This delicious Singapore Noodles recipe (also known as Mei Fun) is filled with shrimp, Char Siu, veggies, rice noodles, and spices that make the perfect Asian dish!
Singapore Noodles, is actually not a traditional recipe that you would find in Singapore. This dish is something that you would find on a Chinese American menu.
Believe it or not the first time I actually tried these noodles was in London when I had a craving for some delicious Asian food, I happened upon a great restaurant, and then after having this dish I knew I had to recreate it. What I love about this recipe is it literally has all of my favorite Asian ingredients and flavors all compiled into one dish! And if that isn’t enough it is also an easy meal to store for leftovers throughout the week!
For this Singapore fried noodles recipe, one of the proteins I use is Char Siu (Chinese BBQ Pork) which is my favorite pork for any Asian recipe and you can check out how I make it using the link. If you are in a crunch for time you do not have to use the Chinese BBQ Pork but I can assure you it adds the perfect flavor to the dish.
How To Make Singapore Noodles
Assemble your ingredients. For exact amounts, see recipe card below. Note: Once you start the cooking process it runs real quick so ensure you have everything cut up and measured.
Rehydrate the rice vermicelli noodles by soaking in hot water for 30 minutes or boiling for 1 minute.
Drain the noodles in a colander right before you are ready to cook. Be sure to cut any long strands to about 8 inches so it is easier to cook and eat.
Heat your wok over medium heat and add 1 tablespoon of oil. If you need a wok, you can get this very affordable wok from Amazon. Beat the two eggs and add them into the wok. When they have cooked and bubbled along the sides flip it over and break the eggs up into strips with your spatula. Remove from the wok and set aside.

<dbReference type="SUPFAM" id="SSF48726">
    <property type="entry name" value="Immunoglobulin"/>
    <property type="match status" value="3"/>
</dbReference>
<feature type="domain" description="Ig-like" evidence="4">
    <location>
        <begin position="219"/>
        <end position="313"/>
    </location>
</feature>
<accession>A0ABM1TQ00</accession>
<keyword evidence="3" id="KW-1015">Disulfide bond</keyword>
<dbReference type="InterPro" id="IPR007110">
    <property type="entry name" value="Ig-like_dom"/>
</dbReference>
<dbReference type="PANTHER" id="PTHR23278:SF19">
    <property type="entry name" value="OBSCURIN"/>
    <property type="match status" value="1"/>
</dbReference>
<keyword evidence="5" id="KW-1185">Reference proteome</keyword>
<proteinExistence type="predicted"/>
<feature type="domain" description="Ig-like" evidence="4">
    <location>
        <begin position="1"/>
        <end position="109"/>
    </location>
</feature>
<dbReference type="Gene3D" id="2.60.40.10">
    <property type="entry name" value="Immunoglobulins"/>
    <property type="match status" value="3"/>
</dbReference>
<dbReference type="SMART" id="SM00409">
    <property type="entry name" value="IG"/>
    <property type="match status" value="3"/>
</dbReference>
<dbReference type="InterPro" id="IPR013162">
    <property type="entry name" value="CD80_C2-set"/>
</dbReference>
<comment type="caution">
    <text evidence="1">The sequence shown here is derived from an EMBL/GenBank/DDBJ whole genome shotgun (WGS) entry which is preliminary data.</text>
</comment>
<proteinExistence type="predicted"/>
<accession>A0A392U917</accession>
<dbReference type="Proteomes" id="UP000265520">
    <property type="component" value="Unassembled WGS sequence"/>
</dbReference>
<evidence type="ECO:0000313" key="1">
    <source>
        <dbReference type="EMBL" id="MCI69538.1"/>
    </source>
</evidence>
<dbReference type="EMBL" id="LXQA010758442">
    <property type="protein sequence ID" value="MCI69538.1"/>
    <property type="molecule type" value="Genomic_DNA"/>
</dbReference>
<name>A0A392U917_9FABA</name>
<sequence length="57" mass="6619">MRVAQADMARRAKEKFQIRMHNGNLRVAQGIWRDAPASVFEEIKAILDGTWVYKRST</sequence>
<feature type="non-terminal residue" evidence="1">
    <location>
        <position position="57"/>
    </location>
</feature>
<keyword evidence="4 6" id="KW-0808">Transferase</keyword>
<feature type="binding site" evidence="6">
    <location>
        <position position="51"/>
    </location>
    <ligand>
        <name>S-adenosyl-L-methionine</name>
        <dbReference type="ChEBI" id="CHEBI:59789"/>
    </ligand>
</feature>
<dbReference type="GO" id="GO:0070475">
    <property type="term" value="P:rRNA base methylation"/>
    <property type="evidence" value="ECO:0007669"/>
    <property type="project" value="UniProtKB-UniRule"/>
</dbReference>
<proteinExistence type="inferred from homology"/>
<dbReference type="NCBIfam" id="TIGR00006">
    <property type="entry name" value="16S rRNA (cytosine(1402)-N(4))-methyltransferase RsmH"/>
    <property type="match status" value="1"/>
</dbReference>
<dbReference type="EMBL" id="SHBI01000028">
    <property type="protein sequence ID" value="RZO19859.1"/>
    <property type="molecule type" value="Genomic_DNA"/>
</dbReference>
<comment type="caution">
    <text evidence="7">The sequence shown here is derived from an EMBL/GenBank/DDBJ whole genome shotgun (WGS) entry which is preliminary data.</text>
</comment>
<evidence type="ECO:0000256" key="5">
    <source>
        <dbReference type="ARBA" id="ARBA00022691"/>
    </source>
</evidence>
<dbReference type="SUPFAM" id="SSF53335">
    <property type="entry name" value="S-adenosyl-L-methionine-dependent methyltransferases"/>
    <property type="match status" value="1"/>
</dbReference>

With an empty wok again, add the remaining 1 ½ tablespoons of oil and the garlic. Cook for 15 seconds and add the thawed shrimp and roast pork. Cook for another 15 seconds.
Next, add the Shaoxing wine around the side of the wok and cook for another 15 seconds.
Then, add in your carrots, onions, dried red chili peppers, and Napa cabbage and stir fry for 30 seconds.
After this you can add in your hydrated rice noodles. Cook for one minute and continue lifting the rice noodles to break them apart and loosen them.
Next add in the curry powder, salt, and white pepper evenly over the noodles.
Turn up the heat to high and use a scoop and lift motion on the dish and cook for about 2 minutes ensuring all the ingredients are combined together and you can see the curry color the noodles.
If the dish starts to get dry you can add in tablespoons of chicken stock to keep it from drying out.
Add the sesame oil, soy sauce, and cooked eggs and mix together for another minute.
Finally add the scallions and cook for another 15 seconds.
Serve and Enjoy!
Here are some tips to make this the best Singapore noodle dish.
Prepare your ingredients in advance: Stir-frying is a fast-cooking process, so it’s essential to have all your ingredients prepped and ready before you start. This includes defrosting, cutting, measuring, and marinating as necessary.
Soak the noodles: Rice vermicelli noodles need to be handled with care. Soaking them in hot water rather than boiling will prevent them from becoming overly soft and mushy. Be sure to drain them well before adding to the wok.
Use a well-seasoned wok or large frying pan: A well-seasoned wok or frying pan will not only distribute heat evenly but also add a layer of flavor known as ‘wok hei’, a unique charred aroma that is often associated with Chinese cooking.
Control the heat: Stir-frying is typically done on high heat to achieve a nice sear, but since ingredients cook at different rates, it’s crucial to adjust the heat as necessary.
Don’t overcrowd the wok: Too many ingredients in the wok at once will lower the temperature drastically and cause the food to steam rather than stir-fry. If necessary, cook in batches.
Have a bit of broth or water nearby: This is handy if the noodles start sticking to the wok or if the dish gets too dry. A little bit of liquid can help loosen things up.
Here is how to modify the Singapore Noodles (Mei Fun) recipe to suit different dietary needs:
The recipe is already gluten-free. Rice noodles do not contain gluten and the other ingredients are generally gluten-free as well. However, always check your specific ingredients, such as soy sauce and curry powder, to ensure they are certified gluten-free. Some soy sauces, for instance, may contain wheat.
The recipe is dairy-free as it doesn’t include any dairy products.